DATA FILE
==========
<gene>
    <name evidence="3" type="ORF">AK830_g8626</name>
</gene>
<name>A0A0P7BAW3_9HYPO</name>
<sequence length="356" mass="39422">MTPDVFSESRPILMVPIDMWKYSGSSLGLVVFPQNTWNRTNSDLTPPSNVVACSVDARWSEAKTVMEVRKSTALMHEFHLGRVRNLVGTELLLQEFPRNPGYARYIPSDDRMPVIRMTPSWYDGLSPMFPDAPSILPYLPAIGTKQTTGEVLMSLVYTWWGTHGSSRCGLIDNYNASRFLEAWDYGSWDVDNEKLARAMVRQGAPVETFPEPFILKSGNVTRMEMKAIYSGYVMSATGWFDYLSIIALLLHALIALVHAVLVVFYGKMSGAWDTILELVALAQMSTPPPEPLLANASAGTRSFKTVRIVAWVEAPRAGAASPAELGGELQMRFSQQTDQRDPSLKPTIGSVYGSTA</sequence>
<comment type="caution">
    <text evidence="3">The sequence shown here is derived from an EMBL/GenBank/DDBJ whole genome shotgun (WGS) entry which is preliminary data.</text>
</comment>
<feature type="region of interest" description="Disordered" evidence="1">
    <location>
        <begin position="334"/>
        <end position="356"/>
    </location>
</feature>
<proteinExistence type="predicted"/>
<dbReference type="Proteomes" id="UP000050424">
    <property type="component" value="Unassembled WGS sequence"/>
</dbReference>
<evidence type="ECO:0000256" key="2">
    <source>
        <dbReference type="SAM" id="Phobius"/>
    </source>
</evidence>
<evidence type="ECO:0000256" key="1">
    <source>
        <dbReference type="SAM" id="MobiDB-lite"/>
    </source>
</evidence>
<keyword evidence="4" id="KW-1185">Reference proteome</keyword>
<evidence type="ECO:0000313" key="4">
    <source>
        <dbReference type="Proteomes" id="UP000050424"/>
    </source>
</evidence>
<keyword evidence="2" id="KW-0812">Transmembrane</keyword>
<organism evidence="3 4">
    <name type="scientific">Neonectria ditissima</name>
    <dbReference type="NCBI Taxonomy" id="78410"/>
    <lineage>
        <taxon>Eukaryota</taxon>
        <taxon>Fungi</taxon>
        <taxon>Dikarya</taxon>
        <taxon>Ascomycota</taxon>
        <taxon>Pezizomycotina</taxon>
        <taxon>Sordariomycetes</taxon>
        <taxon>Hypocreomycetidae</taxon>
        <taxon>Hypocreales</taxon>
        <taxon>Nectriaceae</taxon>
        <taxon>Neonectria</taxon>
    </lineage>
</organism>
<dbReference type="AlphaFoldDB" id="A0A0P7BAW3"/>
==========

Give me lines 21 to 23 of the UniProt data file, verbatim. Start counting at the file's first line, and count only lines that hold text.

        <dbReference type="SAM" id="Phobius"/>
    </source>
</evidence>